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The Moral Relativism of US Interventionists

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wwii1-2by Jacob G. Hornberger

Consider this opening paragraph from an article in last Sunday’s edition of the New York Times:

After World War II, American counterintelligence recruited former Gestapo officers, SS veterans and Nazi collaborators to an even greater extent than had been previously disclosed and helped many of them avoid prosecution or looked the other way when they escaped, according to thousands of newly declassified documents.

From the time that American children are forced into the public (i.e., government) schools, one of the important things that are drummed into their heads is the moral underpinning of World War II. It’s the “good war” they repeat ad infinitum in the government schools.

Let’s go back to World War I. After that war, the American people were disgusted. They had seen the U.S. government sacrifice more than 100,000 American men for nothing. The war had been sold as a way to end all wars into the future and to make the world “safe for democracy.” It accomplished neither. World War I was a total waste of American life. The good news is that American interventionists never brag about American intervention in World War I, undoubtedly because they’re embarrassed or ashamed about it.

In fact, it was U.S. intervention in World War I that contributed to the conditions that gave rise to Hitler and the Nazis, including the total defeat of Germany and the vengeful Treaty of Versailles.

From the first grade on up, it’s ingrained in Americans that World War II was a great victory for freedom. Yet, the Poles and other Eastern Europeans don’t quite see it that way.

Let’s not forget the reason that Great Britain and France declared war on Germany: Germany’s invasion of Poland, which Hitler justified by Poland’s refusal to renegotiate the Polish Corridor that had been established in the Treaty of Versailles. England’s and France’s aim: to free the Polish people from Nazi totalitarian dictatorship.

What was the result after World War II? It is true that the Poles were freed from Nazi tyranny, but what U.S. interventionists call a great victory for freedom was the fact that Poland and Eastern Europe were now under the domination of the Soviet communists, rather than the Nazis.

Why would anyone consider communist control and domination to be freedom? The idea is that because the United States was partners with the Soviet communists, when the Soviets occupied Eastern Europe that meant that “we” had brought freedom to the Poles and Eastern Europeans. It’s easy to see why the Poles and other Eastern Europeans felt otherwise.

U.S. interventionists say that Hitler and the Nazis were so evil that it was necessary to take sides against them, even if it meant partnering with the Soviet communists. They also say that it would have been wrong to negotiate an early peace that would have entailed replacing the Nazis with a liberal regime and keep Eastern Europe free of Soviet domination because that would have been double-crossing “our” Soviet partner.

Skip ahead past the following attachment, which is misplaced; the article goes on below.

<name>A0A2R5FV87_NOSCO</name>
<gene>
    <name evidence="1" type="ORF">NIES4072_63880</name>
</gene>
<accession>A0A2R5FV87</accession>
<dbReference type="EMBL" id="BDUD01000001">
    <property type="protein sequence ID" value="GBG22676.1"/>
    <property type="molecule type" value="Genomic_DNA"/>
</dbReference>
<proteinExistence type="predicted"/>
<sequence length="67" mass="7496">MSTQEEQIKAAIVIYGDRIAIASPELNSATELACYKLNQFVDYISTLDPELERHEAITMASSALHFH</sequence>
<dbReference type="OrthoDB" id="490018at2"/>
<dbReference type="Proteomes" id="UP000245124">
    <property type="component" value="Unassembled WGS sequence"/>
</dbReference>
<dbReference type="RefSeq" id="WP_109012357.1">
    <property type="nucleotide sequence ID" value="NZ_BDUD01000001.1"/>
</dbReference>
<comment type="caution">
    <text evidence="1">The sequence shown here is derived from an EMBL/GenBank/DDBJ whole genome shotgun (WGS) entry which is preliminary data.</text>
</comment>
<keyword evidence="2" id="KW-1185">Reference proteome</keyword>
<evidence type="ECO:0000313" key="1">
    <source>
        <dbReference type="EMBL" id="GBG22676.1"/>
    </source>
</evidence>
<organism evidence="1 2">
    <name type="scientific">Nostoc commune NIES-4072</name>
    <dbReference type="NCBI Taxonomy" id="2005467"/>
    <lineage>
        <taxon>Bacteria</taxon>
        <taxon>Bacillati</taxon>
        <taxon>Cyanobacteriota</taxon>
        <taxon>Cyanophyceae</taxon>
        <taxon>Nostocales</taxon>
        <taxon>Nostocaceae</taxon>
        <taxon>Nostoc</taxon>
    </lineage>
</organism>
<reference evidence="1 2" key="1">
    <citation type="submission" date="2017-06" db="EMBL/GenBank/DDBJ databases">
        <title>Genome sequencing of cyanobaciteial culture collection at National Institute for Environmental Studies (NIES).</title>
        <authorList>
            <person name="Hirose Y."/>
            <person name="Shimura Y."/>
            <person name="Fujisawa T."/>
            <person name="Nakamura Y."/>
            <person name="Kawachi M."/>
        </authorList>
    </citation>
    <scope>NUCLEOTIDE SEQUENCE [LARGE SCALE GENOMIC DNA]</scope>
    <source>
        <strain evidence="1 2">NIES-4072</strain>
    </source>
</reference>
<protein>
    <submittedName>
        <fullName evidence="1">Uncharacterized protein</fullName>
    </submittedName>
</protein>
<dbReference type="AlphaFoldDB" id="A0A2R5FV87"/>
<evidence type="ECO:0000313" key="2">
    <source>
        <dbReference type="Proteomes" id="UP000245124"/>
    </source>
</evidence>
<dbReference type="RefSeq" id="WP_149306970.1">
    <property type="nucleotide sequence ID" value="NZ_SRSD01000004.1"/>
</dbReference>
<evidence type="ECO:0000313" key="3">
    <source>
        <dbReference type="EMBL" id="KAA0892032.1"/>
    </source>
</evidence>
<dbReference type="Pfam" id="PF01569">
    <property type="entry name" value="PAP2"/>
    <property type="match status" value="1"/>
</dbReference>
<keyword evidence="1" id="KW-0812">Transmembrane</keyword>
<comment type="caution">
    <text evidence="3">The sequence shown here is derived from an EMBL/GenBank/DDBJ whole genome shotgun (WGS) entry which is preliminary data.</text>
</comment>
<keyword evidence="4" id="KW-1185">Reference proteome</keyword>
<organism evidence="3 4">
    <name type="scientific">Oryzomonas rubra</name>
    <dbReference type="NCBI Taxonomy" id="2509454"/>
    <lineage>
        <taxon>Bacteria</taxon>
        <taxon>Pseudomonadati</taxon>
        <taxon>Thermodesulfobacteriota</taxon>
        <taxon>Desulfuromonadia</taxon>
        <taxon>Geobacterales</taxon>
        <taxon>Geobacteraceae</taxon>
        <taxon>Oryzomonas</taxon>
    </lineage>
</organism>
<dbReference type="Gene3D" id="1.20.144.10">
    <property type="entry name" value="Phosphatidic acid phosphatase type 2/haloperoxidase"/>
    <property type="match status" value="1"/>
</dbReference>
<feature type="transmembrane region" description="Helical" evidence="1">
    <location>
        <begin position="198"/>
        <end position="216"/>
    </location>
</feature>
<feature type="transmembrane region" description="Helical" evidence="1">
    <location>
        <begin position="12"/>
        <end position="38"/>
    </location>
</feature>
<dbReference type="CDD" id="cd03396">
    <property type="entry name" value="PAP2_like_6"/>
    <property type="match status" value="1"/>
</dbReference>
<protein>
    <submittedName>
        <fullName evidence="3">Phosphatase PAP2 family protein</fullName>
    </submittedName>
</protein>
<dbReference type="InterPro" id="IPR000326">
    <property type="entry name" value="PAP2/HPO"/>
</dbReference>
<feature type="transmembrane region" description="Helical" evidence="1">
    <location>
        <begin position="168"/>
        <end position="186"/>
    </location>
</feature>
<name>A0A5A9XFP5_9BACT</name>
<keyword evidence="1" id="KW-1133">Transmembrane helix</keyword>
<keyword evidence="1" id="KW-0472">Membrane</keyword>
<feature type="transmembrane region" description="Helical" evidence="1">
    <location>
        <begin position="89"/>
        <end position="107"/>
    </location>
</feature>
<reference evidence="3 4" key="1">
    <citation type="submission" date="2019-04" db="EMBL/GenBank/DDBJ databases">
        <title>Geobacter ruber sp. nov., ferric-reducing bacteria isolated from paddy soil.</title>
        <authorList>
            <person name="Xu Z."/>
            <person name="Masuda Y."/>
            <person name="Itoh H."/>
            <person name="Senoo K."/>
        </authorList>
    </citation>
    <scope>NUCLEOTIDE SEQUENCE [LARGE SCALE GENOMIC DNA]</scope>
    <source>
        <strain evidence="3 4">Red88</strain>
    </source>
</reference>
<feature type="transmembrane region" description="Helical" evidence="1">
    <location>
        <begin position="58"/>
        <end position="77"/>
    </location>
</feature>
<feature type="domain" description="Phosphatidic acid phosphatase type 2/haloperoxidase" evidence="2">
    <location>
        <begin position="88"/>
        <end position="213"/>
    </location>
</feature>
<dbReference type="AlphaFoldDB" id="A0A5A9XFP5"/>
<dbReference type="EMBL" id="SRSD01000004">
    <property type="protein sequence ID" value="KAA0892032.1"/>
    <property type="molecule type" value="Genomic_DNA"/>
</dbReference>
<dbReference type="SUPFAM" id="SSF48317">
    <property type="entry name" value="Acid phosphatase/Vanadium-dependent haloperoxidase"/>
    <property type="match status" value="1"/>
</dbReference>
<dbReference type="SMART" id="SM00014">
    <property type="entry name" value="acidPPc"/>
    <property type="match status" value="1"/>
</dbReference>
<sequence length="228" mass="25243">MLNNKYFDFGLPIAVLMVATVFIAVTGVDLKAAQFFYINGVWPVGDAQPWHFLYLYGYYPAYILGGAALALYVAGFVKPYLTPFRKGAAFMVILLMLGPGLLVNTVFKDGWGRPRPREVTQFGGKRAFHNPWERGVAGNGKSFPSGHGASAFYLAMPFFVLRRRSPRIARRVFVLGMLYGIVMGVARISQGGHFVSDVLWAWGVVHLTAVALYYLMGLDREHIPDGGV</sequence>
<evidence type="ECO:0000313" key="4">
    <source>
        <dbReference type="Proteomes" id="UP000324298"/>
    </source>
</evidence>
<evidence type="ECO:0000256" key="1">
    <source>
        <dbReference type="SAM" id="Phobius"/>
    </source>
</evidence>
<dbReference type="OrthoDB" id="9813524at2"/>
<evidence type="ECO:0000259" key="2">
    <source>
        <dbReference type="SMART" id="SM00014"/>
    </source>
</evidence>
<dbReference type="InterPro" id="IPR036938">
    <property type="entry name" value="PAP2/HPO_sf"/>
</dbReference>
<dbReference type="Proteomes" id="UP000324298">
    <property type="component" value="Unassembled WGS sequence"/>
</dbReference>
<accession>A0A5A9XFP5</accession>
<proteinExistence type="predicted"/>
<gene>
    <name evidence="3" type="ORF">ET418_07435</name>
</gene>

Let’s consider that New York Times article again — the one that points out that U.S. officials were secretly partnering with Nazis, whose evil has always been used to justify U.S. intervention into World War II. At the end of the war, the U.S. government was partnering with those evil people. It was all kept secret of course, until now. National security!

What the reason for the partnership between the United States and the Nazis? To wage a new Cold War against the U.S. government’s former partner, the Soviet Union, a war that would mean ever-growing big government in America.

Here began the major, non-stop expansion of the U.S. military, the military-industrial complex, the national security state, the CIA, and the imperial role for the U.S. government. In the process, the U.S. government collaborated with Nazis in order to oppose its former partner and new enemy, the Soviet Union.

I’d be remiss if I failed to point out that U.S. intervention in World War II also led to the Korean War, the Vietnam War, and the Cold War. It also failed to save hardly any European Jews from the Holocaust, but of course, as we all know, the U.S. government didn’t care about the plight of the Jews anyway, either before or during World War II (See my article “Locking Out the Immigrant.”)

The U.S. partnership with the communists and then the Nazis would not be the only unsavory partnership for the U.S. government. In 1963, the year that John Kennedy was assassinated, the CIA partnered with the Mafia, one of the most vicious, cruel, murderous criminal organizations in history, with the aim of protecting “national security” by trying to assassinate Fidel Castro, the communist ruler of Cuba, a country that had never attacked the United States or even threatened to do so.

Don’t forget also the U.S. Empire’s post-World War II collaboration with other brutal dictatorial regimes, such as in Iran, Iraq, Saudi Arabia, Latin America, and elsewhere.

As America continues headed toward economic bankruptcy, partly due to the ever-growing military establishment, it’s time for the American people to reflect on what the turn toward militarism and empire has done to our nation. Time has proven that President Eisenhower was right when he warned us about the growing threat from the military industrial complex. It is bankrupting our nation, turning the world against us, making us more unsafe, and threatening our freedom, privacy, and democratic processes.

Jacob Hornberger is founder and president of The Future of Freedom Foundation.


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